Fabiano: Enjoy Brady's success while it lasts

Tom Brady sure had a terrible Sunday night against Philadelphia, huh?

The Super Bowl hero threw for a miniscule 380 yards with a mere one touchdown and scored a pathetic 22 fantasy points on NFL.com.

Come on Tom!

Okay, so the performance wasn't all that bad. But it was far less than what fantasy footballers have become used to when it comes to the New England quarterback. Headed into Week 13, Brady is on pace to record 60 total touchdowns. 60! Brett Favre didn't record his 60th touchdown until his fourth NFL season.

Brady has also scored 368 fantasy points and is on pace for 535 fantasy points in standard formats. In what we all considered to be the best fantasy football season ever, LaDainian Tomlinson finished the 2006 campaign with 420 points, or 115 fewer than the number Brady has a chance to reach.

Talk about ridiculous!

And it's not as if Dan Marino, Emmitt Smith or Jerry Rice never stepped foot on an NFL field. Brady is in the midst of a magical season (and it's not more magical because he dates Victoria's Secret super model Gisele Bundchen, but it doesn't hurt).

But that is the reason he is primed to be an enormous disappointment next season.

When we look back at the history of the NFL, we see that players who have recorded unbelievable statistical seasons have their numbers fall hard soon thereafter.

Let's examine five examples that are fresh in the minds of fantasy footballers.

Dan Marino

Back in 1984, when fantasy football was in its infancy, Marino made mincemeat of the NFL with a record 5,084 passing yards and 48 touchdowns. Those totals made him the top pick in all fantasy drafts (yes, there were fantasy drafts) in 1985, but Dan the Man failed to meet statistical expectations. He threw for 4,137 yards and 30 scores, but those totals were far less than what owners had hoped to receive from him.

In fact, owners might have been better off with Marcus Allen, who totaled 2,314 all-purpose yards and 14 total touchdowns for the Los Angeles Raiders.

Kurt Warner

The leader of the "Greatest Show on Turf" at the time, Warner went from Trent Green's backup to fantasy superstar in the blink of an eye. He came out of nowhere (and when I say nowhere, I mean nowhere) to record 4,353 passing yards and 42 total touchdowns in 1999. His 41 touchdown passes were the third-most ever in a single season at the time, and he went from undrafted in fantasy football to the consensus No. 1 overall selection in all 2000 drafts. He turned out to be a disappointment, however, as he missed five starts and threw for 924 fewer yards and scored 21 fewer touchdowns.

Peyton Manning

The Colts quarterback entered the 2004 season as an elite fantasy choice, but he finished it as a fantasy football stalwart. He threw for a career-best 4,557 passing yards and broke Dan Marino's single-season record for touchdown passes with 49. I was at the CBS studios with Dan when Manning broke the record, and I remember thinking "Manning can't do this again next season." Well, his 2004 success led a lot of fantasy football owners to a league title and made Manning a popular No. 1 overall pick in 2005 drafts.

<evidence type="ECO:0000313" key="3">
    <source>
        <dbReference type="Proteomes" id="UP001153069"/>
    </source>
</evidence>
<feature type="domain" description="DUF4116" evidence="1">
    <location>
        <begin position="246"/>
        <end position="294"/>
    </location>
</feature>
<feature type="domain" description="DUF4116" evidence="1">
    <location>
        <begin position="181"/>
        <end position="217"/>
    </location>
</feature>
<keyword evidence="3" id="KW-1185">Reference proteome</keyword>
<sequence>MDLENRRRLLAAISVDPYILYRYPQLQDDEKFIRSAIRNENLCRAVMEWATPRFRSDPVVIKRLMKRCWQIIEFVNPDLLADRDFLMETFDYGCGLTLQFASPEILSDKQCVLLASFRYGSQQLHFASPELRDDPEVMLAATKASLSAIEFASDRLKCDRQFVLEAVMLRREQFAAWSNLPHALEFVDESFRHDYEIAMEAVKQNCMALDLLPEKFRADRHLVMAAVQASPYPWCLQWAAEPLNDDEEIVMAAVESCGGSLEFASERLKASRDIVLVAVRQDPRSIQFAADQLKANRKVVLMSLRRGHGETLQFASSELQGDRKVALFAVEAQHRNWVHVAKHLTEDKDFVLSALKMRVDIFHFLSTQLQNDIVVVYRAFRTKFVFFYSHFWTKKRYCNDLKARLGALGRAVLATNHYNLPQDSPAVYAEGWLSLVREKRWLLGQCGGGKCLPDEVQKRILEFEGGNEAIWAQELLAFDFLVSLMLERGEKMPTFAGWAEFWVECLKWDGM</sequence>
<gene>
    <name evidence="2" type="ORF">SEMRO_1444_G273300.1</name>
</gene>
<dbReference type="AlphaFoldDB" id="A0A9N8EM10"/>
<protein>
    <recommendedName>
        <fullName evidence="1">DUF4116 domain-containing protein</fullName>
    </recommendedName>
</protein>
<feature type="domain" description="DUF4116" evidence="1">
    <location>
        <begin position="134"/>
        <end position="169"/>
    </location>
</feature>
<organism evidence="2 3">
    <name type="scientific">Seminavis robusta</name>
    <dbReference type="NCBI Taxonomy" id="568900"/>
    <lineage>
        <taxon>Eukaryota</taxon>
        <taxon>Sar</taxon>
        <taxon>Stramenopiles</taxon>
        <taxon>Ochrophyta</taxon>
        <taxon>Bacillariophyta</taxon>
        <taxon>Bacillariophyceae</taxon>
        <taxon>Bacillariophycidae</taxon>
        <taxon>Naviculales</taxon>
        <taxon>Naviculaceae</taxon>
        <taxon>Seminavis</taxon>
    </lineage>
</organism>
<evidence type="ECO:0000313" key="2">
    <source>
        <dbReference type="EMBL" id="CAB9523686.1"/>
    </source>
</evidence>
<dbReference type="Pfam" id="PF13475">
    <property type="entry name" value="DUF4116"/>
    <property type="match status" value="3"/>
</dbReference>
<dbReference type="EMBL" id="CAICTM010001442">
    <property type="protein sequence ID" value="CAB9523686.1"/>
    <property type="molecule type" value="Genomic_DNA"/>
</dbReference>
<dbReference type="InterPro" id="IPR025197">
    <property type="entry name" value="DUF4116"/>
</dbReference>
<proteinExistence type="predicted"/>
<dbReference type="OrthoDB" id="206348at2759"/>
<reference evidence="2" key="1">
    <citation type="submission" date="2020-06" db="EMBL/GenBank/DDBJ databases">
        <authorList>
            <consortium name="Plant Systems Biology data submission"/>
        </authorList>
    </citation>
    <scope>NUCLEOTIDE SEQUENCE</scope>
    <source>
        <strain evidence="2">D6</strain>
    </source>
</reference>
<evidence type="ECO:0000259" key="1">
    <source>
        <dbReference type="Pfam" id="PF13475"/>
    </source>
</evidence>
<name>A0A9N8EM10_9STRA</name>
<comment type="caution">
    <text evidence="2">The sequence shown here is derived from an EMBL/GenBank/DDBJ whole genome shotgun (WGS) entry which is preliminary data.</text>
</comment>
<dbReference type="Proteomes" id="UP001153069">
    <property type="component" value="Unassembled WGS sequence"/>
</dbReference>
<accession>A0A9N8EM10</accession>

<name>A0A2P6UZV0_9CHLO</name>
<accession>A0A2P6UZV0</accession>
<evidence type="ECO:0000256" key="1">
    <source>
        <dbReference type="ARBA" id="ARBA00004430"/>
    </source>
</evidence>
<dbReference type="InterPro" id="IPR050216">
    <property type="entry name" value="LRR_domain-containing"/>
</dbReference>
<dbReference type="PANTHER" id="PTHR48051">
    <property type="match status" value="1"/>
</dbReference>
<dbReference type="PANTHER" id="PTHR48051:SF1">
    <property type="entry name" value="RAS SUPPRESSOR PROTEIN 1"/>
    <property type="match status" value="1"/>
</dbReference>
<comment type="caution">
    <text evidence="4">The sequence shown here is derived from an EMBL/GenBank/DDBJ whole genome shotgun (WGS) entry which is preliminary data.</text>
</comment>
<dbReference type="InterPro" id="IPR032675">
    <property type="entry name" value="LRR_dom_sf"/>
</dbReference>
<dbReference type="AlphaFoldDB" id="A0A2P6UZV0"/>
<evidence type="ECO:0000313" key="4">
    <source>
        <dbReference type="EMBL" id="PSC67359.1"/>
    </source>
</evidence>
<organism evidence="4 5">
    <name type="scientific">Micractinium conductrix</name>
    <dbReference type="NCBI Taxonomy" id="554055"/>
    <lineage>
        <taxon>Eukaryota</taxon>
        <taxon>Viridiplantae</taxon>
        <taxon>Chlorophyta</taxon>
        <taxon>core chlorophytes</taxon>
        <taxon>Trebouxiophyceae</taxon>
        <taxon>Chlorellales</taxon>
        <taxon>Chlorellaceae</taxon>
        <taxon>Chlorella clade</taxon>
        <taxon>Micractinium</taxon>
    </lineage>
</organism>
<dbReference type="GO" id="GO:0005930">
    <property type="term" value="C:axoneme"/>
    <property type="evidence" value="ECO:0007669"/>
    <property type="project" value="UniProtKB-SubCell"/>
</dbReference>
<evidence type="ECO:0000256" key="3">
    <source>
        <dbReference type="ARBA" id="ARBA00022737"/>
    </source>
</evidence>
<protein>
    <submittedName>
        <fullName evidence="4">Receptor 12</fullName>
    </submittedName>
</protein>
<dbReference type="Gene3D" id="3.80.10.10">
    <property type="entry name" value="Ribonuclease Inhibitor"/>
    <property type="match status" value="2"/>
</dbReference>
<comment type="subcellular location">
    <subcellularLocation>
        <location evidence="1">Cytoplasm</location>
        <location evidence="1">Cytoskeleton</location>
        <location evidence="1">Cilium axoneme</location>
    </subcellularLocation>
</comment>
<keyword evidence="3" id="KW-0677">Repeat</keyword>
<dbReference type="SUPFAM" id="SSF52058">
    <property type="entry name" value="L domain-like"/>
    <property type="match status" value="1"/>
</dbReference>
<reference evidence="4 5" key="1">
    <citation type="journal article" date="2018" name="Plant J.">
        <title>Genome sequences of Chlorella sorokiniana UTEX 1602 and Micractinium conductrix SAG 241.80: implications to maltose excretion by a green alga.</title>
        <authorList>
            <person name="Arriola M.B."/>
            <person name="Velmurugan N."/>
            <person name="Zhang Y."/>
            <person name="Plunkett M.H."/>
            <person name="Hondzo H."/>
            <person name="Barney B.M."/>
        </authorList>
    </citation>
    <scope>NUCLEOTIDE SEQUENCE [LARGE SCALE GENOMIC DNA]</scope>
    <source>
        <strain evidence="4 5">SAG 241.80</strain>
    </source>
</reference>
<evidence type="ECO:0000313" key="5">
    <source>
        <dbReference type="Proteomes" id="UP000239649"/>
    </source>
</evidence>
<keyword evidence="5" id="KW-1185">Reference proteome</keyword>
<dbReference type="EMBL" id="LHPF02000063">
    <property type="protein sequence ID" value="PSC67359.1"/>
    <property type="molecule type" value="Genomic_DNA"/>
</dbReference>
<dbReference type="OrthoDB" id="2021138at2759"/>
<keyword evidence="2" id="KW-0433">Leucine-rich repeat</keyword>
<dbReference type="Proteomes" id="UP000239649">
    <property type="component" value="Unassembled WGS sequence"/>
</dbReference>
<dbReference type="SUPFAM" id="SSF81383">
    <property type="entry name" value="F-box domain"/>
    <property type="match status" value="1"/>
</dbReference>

Manning went on to throw for 3,747 yards and 28 touchdowns that season. Let's do the math: That's 810 fewer yards and 21 fewer scores than he recorded in 2004.

Shaun Alexander

Let's stick with the 2005 season and talk about Shaun Alexander. The former Alabama standout had never rushed for 1,700 yards or scored more than 20 total touchdowns before that season, but he exploded for 1,880 rushing yards and what was an NFL-record 28 total touchdowns. His numbers were so incredible that he put owners on his shoulders and led them to a title.

Then came the dreaded 2006 season...and the Madden curse.

Alexander was a consensus top-three selection in all drafts, but he failed to meet statistical expectations. He missed six starts due to injuries, rushed for 896 yards and scored seven touchdowns. Again, let's do the math: That's 984 fewer yards and 21 fewer touchdowns than he had in 2005.

LaDainian Tomlinson

The final exhibit is, you guessed it, LT. If you had him on your roster last season, there's a good chance you won your league's championship. He rushed for a career best 1,815 yards, totaled 2,323 all-purpose yards and broke Alexander's record for touchdowns in a season with 31. Tomlinson scored more than Brad Pitt at a convention for single women. He seemed to take permanent residence in NFL end zones, and he made fantasy owners who drafted him smile from ear to ear.

Of course, Tomlinson was considered the surefire No. 1 overall selection in all 2007 drafts.

Guess what has happened.

Through 11 contests, Tomlinson has rushed for 872 yards and found the end zone 10 times. Projected over a full 16-game season, L.T. will finish with 1,268 rushing yards and 14 total touchdowns. That's 547 fewer yards on the ground and more important, 17 fewer touchdowns. I wouldn't say that Tomlinson has been a bust, but I have him on one of my 13 fantasy teams and I have been disappointed.